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Next generation crops: foresighting


Genetic modification (GM) of plants aims to introduce trait-related genes through the genetic engineering of plant material. The report looked specifically at the market for improved seeds for community crops, fruits and vegetables, the companies active in this area and the persisting technology needs. The report focused on identifying the critical points in bringing new crops to market and evaluating where existing techniques and strategies may not meet the future needs of agriculture. The report concentrated on the transformation techniques of plants and the precision phenotyping of the transformed plants.


The methodology consisted of: an investigation of the size, products and dynamics of the market and its drivers and restraints; an assessment of the major players, performance and trends of the industry, the value of innovation in agbiotech; case studies of four agricultural biotechnology companies; a technology analysis of the benefits and limitations of existing technologies, outstanding needs and solutions; the Intellectual Property (IP) landscape; and an evaluation of the current approaches and emerging techniques of phenotyping.


Genetically modified crops are planted on over 110 million hectares globally and generate around seven billion dollars in seed sales. By 2016, over one-third of all seeds sold will be GM. Future market growth will depend on the delivery of superior products in a broader range of food and feed crops. At present, most of the value of genetic modification lies in just four crops bearing simple improvements such as herbicide and pest resistance. However, even combinations of these traits will not be adequate to address the impending yield gap, nor help to reduce the impact of agriculture on the environment. The market for GM seeds is dominated by a few major players, who maintain their position through control of the superior varieties that farmers prefer (elite germplasm), thus preventing new entrants reaching the market. The report suggests that the major companies are not sufficiently innovative and depend on external collaborations with smaller tools and technologies players. The market for GM products, and low activity in this sector, has been curtailed due to: public distrust of the technology and the resultant policy changes; strict regulations; lack of private and public investment; and the resulting loss of expertise from the sector. The report concludes that investment in agricultural research and development can be beneficial and there is an increasing awareness that funding is needed to bridge the gap between laboratory and field. Scotland has one of only three UK centres for applied crop research, as well as containing many well-respected plant biologists, imaging experts and systems-modelling experts.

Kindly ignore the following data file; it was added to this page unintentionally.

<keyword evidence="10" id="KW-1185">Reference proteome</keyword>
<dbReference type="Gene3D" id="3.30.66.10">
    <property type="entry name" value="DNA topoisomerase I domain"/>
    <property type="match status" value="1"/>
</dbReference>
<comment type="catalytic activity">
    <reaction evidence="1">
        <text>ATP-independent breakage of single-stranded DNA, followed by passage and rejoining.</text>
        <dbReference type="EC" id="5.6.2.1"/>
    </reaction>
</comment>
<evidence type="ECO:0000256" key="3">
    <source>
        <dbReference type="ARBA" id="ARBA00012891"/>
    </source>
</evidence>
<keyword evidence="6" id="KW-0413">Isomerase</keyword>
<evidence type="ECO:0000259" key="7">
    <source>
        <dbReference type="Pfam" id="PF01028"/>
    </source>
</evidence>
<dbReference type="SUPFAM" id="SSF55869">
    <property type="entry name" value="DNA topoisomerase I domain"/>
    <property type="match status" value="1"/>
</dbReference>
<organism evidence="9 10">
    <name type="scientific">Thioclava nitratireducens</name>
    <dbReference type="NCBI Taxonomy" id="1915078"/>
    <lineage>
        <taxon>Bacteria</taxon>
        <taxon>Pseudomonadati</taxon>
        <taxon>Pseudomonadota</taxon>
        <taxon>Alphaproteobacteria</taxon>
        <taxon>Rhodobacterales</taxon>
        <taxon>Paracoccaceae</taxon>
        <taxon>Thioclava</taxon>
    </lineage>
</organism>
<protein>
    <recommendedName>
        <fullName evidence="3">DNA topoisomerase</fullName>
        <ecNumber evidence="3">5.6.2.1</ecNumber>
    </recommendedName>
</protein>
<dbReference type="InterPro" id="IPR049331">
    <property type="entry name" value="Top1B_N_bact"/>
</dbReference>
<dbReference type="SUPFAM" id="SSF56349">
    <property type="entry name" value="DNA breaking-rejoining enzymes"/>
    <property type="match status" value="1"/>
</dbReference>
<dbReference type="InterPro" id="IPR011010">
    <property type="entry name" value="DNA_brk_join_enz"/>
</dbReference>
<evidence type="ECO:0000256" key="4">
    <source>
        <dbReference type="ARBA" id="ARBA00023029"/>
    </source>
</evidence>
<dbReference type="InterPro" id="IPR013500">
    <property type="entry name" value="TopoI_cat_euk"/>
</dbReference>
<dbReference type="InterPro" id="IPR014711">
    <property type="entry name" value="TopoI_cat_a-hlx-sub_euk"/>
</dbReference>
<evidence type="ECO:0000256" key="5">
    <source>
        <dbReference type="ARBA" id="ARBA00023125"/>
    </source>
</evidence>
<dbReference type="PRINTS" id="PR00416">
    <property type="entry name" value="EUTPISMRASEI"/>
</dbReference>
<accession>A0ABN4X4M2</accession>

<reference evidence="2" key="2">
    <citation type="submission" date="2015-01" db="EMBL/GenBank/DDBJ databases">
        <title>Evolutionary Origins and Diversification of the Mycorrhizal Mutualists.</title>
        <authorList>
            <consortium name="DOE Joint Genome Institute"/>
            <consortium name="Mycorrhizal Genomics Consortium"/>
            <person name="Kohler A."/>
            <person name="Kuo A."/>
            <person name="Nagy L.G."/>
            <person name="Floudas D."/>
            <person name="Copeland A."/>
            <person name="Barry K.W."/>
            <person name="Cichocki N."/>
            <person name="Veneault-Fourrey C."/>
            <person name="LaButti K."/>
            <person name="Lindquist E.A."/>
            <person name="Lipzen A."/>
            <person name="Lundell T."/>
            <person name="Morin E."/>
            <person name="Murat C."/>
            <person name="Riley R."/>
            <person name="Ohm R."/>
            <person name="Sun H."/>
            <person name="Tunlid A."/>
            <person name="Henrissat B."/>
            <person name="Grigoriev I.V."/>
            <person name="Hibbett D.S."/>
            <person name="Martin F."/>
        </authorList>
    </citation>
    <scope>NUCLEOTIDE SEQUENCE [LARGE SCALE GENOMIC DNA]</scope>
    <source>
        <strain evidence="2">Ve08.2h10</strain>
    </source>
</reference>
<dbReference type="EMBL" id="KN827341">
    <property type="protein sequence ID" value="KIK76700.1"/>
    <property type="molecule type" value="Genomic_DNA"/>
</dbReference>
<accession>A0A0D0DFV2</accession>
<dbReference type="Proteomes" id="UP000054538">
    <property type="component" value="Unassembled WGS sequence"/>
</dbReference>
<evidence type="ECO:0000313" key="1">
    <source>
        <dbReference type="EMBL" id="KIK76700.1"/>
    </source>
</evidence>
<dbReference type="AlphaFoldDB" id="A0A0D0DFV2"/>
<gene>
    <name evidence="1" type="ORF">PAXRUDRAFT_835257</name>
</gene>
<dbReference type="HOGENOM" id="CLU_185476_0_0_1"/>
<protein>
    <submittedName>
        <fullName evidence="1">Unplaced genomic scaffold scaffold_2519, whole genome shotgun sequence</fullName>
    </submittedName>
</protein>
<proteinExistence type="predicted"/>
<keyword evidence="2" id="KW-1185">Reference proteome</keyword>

The report suggests that the GM market is poorly served by innovation, but that innovation will be essential for its anticipated dramatic growth in the near future. ITI is concerned that public and political perceptions, which have served to constrain commercial opportunities in Europe to date, will need to be addressed and allayed, and that confidence in the technology needs to be rebuilt. ITI believes that Scotland is well placed to address the innovation needs – of both its local agriculture base and of the global market – by drawing on its wealth of basic and applied research.

Author ITI Life Sciences
Published Year 2010
Report Type Research
  • Business infrastructure
    Supporting key sectors
  • Sectors
    Life Sciences